And so this year, in her last year of primary school, Ina is determined to ‘win’ at surprise-making. It’s her last chance to make a splash and so it’s been all hands on deck. She decided to make a life-sized dog with a football out of chicken wire and papier-mâché. The gift would be hidden inside the ball. I spent an entire day consulting Dutch parents, googling and purchasing chicken wire, tape and wallpaper paste. At the weekend, we put on our gloves and attempted to bend bits of wire into the shape of a dog, based on a drawing of a friendly-looking dog Ina had found online. It took hours and was one of the most difficult things I’d ever attempted in my life (in craft terms). Just getting the dog to stand on all four legs took us about an hour and a half.

           

                Trying to ignore the fact that it looked like a pig with a long tail, we covered the frame in papier-mâché and left it to dry – which took three days, there was so much glue! (We always do this kind of stuff in the bathroom to make clearing up easier). Then Ina painted everything with acrylic paints and this is the result. It’s not too bad but will her classmate like it? And will anyone comment on her non-Dutch mum?

Getting to Grips with Dutch Grades

23 November 2016

 

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Of all the things expat parents have to get used to in the Netherlands, coming to terms with the bizarre Dutch grading system is one of the toughest. Especially because of the tendency all of us Anglos have to convert what look like marks out of ten into percentages.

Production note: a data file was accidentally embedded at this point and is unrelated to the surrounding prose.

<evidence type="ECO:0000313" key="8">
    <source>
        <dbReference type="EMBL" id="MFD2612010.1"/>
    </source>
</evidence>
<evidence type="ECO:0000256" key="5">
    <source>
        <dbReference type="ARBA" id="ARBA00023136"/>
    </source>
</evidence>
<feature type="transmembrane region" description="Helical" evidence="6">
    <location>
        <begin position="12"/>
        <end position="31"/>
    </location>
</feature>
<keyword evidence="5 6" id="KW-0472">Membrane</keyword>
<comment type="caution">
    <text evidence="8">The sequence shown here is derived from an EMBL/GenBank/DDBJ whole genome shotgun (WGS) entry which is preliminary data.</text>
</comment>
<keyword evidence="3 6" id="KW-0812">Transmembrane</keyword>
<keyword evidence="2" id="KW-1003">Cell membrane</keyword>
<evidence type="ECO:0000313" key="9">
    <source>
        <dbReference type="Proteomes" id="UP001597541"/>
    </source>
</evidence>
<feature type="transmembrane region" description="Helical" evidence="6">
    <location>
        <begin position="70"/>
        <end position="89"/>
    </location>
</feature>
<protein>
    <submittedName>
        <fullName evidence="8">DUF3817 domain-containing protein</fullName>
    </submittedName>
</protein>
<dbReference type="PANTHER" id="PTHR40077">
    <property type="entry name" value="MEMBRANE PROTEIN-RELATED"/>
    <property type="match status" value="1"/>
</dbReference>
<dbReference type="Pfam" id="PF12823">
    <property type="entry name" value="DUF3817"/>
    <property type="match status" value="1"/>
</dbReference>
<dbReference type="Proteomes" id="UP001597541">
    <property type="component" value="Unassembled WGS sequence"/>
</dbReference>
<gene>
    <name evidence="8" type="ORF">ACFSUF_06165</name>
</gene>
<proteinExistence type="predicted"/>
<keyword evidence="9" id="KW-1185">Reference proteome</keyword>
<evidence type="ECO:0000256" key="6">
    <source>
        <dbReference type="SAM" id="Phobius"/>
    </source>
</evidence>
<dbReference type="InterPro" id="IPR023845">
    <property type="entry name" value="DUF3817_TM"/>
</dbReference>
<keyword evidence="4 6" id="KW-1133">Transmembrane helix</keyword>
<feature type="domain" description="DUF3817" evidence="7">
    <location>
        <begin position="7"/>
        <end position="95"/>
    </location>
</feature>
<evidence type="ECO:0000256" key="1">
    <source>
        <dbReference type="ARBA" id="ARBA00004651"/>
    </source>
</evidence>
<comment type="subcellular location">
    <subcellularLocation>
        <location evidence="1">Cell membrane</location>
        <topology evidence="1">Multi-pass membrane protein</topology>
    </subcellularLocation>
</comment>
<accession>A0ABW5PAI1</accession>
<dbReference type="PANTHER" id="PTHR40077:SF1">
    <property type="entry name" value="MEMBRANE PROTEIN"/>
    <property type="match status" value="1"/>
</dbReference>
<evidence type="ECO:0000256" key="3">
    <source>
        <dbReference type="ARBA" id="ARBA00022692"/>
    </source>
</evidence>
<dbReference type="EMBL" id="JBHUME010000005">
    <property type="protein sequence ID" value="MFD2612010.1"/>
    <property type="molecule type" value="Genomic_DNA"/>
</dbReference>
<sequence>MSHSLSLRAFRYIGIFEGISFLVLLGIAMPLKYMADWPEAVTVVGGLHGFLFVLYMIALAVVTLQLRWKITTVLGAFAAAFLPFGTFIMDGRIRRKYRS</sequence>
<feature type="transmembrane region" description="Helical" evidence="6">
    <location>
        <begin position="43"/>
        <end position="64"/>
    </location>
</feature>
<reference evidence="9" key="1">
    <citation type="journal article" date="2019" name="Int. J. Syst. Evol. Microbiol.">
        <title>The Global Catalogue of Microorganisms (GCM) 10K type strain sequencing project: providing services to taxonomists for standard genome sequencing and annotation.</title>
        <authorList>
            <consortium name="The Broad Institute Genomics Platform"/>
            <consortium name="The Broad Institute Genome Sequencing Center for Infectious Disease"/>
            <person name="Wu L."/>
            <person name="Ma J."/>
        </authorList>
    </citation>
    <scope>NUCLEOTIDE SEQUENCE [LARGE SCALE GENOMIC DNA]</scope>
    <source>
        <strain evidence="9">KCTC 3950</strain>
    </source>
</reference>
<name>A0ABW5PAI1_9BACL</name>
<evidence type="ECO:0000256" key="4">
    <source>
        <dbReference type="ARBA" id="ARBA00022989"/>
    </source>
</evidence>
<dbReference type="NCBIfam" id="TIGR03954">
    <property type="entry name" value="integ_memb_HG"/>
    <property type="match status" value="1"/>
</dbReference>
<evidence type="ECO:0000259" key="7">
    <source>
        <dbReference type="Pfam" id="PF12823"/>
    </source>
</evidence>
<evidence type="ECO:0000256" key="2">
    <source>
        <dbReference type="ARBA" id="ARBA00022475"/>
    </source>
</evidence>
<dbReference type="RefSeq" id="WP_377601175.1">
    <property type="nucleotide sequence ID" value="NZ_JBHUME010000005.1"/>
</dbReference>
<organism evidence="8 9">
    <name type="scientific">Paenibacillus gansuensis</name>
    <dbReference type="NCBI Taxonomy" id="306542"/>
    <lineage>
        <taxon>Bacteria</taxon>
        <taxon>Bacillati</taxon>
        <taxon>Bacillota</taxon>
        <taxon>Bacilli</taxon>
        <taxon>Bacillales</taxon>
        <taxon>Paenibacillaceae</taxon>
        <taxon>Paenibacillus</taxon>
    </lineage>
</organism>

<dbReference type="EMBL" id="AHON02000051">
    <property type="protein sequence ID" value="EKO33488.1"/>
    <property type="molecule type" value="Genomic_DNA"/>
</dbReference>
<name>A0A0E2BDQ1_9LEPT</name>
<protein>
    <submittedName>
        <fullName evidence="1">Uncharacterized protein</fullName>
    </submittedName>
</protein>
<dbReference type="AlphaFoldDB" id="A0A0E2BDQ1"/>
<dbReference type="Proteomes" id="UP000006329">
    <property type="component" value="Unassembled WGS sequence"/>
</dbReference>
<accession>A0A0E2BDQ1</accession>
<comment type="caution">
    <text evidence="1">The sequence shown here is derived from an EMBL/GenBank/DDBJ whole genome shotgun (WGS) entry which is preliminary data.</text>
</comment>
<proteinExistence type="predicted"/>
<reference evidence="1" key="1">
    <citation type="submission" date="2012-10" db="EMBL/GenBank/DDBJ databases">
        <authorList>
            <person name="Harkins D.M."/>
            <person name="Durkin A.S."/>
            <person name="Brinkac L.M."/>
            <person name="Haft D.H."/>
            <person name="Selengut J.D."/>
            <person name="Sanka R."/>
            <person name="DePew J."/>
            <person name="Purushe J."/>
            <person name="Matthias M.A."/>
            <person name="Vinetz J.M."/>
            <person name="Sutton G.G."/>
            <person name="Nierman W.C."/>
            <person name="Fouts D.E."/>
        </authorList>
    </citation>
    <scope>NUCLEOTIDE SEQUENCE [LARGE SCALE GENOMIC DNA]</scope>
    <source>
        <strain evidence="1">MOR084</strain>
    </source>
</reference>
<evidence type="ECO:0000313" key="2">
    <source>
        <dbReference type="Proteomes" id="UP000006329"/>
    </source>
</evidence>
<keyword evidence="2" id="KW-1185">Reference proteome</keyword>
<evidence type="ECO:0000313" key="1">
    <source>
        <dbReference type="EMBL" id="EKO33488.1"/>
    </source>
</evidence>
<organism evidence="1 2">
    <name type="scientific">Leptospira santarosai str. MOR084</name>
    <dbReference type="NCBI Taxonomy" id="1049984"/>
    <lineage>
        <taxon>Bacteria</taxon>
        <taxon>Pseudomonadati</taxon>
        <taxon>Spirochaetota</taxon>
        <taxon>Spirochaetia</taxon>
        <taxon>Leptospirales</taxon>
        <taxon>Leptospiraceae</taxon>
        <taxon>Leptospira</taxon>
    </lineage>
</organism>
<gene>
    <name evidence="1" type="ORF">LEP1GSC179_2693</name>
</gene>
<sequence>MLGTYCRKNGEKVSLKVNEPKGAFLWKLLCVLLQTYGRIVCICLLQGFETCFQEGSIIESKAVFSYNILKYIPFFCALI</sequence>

First of all, the two systems don’t align at all, and second, it’s harder to get a basic pass grade in Holland than in the US or UK. Third, it’s actually pretty rare to get the equivalent of an A here. So those of us expat parents who have grown up in a culture of As and A+s are in for a shock. (Incidentally, Dutch kids applying for foreign university places can also suffer from the same mental error when those universities try to convert 6s into Cs, 7s into Bs and 8s into As.)

I’ll try to explain the basics first and if I get this right, you’ll realize that Dutch people famously ‘settling’ for a passing grade (6) isn’t what it looks like at all.  

A 6 is a voldoende – satisfactory. Anything lower is an onvoldoende – unsatisfactory (note the term ‘fail’ isn’t used; also, a 5.5 average can also counts as a pass because of a loophole – anything above a half is rounded up to the next full figure at the end of the year). A 7 is good, and an 8 is very good. Anything higher than an eight is still very good, the highest is a ten, but no distinction is made between an 8, 9 or a 10 since getting an 8 already is considered achievement enough.

Now here’s the catch. A 6 isn’t a 6/10. It doesn’t mean your child got 6 questions right and 4 questions wrong. For tests, the teachers usually deduct points (or half-points) for errors from a starting score of 10, rather than adding up questions answered correctly. Emrys, who teaches English HAVO/VWO at a Rotterdam secondary school explains:

“Dutch grading is a complicated thing. Most teachers tell their pupils how many mistakes equals a point off. How many it is depends on the length of the test. Our English department tries to calculate the grade on smaller tests so that a 6 is equal to about 80% correct. On larger tests we usually strive for 70-75% is equal to a six.